Hypocrite of the House

The truth about Henry Hyde is that he is a dangerous ideologue who will gladly excuse his friends for the same misdeeds he condemns in his enemies.


Joe Conason
October 5, 1998 11:00PM (UTC)

Whenever official Washington finds itself descending into constitutional crisis, the natural tendency of the capital's opinion elite is to anoint an authority figure as the repository of reason. Believing that a man (and it's always a man) of extraordinary judgment, bipartisan probity and seasoned steadfastness is in charge makes everyone feel better. This fatherly icon is usually someone who has been hanging around
Capitol Hill for decades. Occasionally, the aging official assigned this role is suited to it, as was the case with the late Sen. Sam Ervin, who chaired the Watergate hearings with such countrified aplomb.

But this time, as the House Judiciary Committee considers whether
>and how to initiate an impeachment inquiry, the mantle of respectability has been thrust onto the shoulders of Rep. Henry Hyde, the committee's chairman. Journalists who discuss Hyde as if his first two names were actually "Universally Respected" are deeply invested in promoting this comforting image. That was why Salon's exposure of his longtime affair with a married woman so outraged the Washington establishment. Even more revealing than his ancient adultery was his description of that episode as a "youthful indiscretion."

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No doubt Hyde is respected and liked by many of his colleagues. Yet the unfortunate truth about the Illinois Republican is that he is more wise-ass than wise man. And while he may seem reasonable in contrast with the militia man on his committee, Georgia Republican Bob Barr, Hyde is no moderate. The problem is not so much that he was once in love with somebody else's wife, but that his heart has always belonged to the far right. He eagerly forgives the crimes and sins of those who share his politics, but those who do not -- like the president -- should expect no mercy.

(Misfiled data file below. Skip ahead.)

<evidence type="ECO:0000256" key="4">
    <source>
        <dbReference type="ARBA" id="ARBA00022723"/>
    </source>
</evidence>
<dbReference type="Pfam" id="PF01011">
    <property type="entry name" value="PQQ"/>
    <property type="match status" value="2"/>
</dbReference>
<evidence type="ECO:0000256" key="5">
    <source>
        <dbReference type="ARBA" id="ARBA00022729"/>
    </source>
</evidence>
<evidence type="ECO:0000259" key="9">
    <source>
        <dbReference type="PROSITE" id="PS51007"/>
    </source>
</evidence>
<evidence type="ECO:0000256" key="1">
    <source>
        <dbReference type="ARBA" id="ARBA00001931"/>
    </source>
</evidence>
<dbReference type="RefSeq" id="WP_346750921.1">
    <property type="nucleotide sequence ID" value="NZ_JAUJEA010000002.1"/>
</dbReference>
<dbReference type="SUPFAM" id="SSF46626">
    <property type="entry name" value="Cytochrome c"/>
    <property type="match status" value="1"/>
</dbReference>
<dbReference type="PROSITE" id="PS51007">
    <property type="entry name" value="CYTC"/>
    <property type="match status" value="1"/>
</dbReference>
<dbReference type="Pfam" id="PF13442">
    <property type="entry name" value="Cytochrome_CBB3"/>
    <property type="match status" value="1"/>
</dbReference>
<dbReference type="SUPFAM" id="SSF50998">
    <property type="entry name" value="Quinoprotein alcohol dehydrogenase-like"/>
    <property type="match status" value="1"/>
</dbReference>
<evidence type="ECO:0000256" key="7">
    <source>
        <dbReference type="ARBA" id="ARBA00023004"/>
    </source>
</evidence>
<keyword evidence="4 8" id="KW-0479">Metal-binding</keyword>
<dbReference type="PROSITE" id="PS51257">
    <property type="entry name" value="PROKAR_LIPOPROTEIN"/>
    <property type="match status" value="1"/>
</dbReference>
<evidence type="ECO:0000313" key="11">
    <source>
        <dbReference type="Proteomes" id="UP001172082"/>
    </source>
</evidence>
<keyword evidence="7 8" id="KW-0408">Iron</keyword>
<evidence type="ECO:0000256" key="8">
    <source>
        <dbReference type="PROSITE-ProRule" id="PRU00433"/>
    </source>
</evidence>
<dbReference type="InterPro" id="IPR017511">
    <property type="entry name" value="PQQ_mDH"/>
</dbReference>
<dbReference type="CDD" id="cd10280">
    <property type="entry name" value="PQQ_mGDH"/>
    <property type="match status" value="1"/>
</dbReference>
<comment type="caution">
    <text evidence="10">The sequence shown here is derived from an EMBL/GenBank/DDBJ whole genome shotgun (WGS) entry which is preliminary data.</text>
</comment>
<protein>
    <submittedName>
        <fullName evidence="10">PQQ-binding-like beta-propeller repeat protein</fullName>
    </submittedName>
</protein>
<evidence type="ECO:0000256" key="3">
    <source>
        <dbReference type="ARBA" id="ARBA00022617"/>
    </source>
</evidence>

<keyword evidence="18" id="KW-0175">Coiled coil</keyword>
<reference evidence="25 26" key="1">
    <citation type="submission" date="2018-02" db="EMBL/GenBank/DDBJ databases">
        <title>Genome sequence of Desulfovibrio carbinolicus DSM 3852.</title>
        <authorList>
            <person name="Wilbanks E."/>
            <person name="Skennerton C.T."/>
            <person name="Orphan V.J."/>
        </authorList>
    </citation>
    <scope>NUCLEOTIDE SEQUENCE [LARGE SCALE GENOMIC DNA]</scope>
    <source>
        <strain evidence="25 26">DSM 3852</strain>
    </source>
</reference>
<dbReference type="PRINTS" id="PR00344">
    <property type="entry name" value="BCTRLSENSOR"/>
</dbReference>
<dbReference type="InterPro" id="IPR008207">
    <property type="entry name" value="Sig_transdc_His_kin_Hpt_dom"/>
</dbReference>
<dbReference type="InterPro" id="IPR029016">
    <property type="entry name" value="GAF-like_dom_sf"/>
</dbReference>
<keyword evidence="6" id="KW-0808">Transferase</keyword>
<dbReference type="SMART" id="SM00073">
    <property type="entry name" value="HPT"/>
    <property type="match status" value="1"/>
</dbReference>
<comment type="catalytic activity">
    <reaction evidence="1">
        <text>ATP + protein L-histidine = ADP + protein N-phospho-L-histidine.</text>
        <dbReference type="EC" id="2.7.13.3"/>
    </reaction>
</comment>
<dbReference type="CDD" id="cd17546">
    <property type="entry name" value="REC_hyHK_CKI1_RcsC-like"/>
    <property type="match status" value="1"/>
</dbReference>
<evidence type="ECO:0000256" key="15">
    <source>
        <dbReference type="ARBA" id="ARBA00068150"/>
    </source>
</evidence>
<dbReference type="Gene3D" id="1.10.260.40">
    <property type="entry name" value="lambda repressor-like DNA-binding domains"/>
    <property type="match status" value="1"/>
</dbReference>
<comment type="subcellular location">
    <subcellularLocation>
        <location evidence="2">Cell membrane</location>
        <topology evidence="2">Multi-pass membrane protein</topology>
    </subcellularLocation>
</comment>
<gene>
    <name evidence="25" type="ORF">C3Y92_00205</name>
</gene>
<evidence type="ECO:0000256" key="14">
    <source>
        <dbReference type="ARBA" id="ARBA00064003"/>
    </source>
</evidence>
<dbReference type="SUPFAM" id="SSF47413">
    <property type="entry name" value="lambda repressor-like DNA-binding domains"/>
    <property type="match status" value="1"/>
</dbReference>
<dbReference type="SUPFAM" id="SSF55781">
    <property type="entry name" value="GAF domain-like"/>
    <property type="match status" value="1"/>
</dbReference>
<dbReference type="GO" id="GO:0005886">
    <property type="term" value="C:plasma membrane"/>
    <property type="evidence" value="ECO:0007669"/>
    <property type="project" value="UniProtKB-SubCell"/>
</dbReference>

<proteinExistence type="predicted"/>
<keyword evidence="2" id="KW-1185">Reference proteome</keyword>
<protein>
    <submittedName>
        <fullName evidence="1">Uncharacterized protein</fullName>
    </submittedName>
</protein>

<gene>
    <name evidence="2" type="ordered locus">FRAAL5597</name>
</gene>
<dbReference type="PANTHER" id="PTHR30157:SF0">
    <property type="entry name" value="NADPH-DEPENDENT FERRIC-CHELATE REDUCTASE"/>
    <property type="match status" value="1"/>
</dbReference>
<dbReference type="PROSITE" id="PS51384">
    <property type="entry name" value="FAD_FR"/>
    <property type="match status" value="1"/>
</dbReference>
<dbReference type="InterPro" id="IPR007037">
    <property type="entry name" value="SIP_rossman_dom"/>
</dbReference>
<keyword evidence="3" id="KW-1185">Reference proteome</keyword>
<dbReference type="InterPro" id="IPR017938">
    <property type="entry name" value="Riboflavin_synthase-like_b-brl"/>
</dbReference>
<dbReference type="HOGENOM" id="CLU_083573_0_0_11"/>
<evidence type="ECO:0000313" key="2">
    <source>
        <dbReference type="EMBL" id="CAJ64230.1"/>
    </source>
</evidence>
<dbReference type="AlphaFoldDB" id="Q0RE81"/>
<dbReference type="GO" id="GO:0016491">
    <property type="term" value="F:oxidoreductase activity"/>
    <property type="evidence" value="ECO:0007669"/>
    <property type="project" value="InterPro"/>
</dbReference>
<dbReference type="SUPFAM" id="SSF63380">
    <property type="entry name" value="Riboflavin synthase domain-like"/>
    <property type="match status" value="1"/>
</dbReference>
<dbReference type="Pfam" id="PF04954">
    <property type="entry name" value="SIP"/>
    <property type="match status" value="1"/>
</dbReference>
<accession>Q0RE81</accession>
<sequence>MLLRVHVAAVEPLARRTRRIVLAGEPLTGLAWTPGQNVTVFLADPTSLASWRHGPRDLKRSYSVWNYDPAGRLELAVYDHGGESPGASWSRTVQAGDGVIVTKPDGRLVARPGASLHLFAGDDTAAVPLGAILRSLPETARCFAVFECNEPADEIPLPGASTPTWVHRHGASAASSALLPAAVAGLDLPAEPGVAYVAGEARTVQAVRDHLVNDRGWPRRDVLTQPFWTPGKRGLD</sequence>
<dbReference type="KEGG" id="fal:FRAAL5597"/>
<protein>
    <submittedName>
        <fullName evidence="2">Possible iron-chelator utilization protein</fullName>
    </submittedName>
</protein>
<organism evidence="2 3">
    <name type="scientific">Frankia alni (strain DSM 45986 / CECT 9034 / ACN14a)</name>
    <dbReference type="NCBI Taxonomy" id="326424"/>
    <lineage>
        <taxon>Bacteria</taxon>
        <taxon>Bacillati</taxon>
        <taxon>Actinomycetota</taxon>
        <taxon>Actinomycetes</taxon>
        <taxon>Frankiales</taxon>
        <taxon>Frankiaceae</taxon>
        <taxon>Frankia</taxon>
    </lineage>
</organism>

Hyde displayed his tolerance for right-wing extremism last April, when he appeared in Chicago's federal courthouse as a character witness for his old friend Joseph Scheidler. As the ringleader of a national network devoted to shutting down abortion clinics with physical force and threats if necessary, Scheidler was the lead defendant in a civil RICO lawsuit brought by the National Organization for Women. In NOW vs. Scheidler, the plaintiffs argued that Scheidler, Operation Rescue's Randall Terry and others had organized a "racketeering conspiracy" over several years to deprive women of the right to choice. The jury upheld NOW's complaint and found Scheidler and his comrades responsible for 120 "criminal predicate" acts of violence.

Before the verdict came in, however, Hyde took the witness stand to vouch for Joe Scheidler. A veteran anti-abortion activist himself, Hyde said he had been Scheidler's friend for at least 25 years. "He is a hero to me," the Judiciary chairman testified. "He has the guts that I wish more of us had." But he later claimed he was unaware of Scheidler's notorious reputation for closing down abortion clinics with physical force.

Asked whether he endorsed Scheidler's "unlawful conduct," Hyde replied, "I would deplore unlawful behavior, especially if it's a good law, a moral law." Before judging Scheidler's lawbreaking, Hyde added, "I would want to talk to him to find out why he is advocating breaking the law." Hyde said his view of his friend's conduct "might" depend "on which law Mr. Scheidler is breaking."